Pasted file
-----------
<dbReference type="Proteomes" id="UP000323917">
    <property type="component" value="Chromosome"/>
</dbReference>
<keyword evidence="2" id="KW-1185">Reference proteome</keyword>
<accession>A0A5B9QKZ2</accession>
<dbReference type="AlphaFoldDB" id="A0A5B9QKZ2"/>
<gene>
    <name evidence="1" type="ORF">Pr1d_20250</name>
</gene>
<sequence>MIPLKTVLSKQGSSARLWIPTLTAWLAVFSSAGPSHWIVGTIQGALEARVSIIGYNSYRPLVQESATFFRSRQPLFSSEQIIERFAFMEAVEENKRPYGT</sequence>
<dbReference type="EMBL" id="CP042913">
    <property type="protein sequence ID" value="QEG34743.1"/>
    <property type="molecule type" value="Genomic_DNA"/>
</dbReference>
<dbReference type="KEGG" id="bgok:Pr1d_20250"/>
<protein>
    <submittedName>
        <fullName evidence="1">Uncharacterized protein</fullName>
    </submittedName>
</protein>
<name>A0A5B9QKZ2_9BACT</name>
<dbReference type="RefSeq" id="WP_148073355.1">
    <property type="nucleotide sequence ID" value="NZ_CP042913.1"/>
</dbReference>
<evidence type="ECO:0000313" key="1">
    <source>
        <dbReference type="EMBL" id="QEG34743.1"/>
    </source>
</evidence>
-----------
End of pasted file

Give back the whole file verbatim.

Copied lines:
<dbReference type="Proteomes" id="UP000323917">
    <property type="component" value="Chromosome"/>
</dbReference>
<keyword evidence="2" id="KW-1185">Reference proteome</keyword>
<accession>A0A5B9QKZ2</accession>
<dbReference type="AlphaFoldDB" id="A0A5B9QKZ2"/>
<gene>
    <name evidence="1" type="ORF">Pr1d_20250</name>
</gene>
<sequence>MIPLKTVLSKQGSSARLWIPTLTAWLAVFSSAGPSHWIVGTIQGALEARVSIIGYNSYRPLVQESATFFRSRQPLFSSEQIIERFAFMEAVEENKRPYGT</sequence>
<dbReference type="EMBL" id="CP042913">
    <property type="protein sequence ID" value="QEG34743.1"/>
    <property type="molecule type" value="Genomic_DNA"/>
</dbReference>
<dbReference type="KEGG" id="bgok:Pr1d_20250"/>
<protein>
    <submittedName>
        <fullName evidence="1">Uncharacterized protein</fullName>
    </submittedName>
</protein>
<name>A0A5B9QKZ2_9BACT</name>
<dbReference type="RefSeq" id="WP_148073355.1">
    <property type="nucleotide sequence ID" value="NZ_CP042913.1"/>
</dbReference>
<evidence type="ECO:0000313" key="1">
    <source>
        <dbReference type="EMBL" id="QEG34743.1"/>
    </source>
</evidence>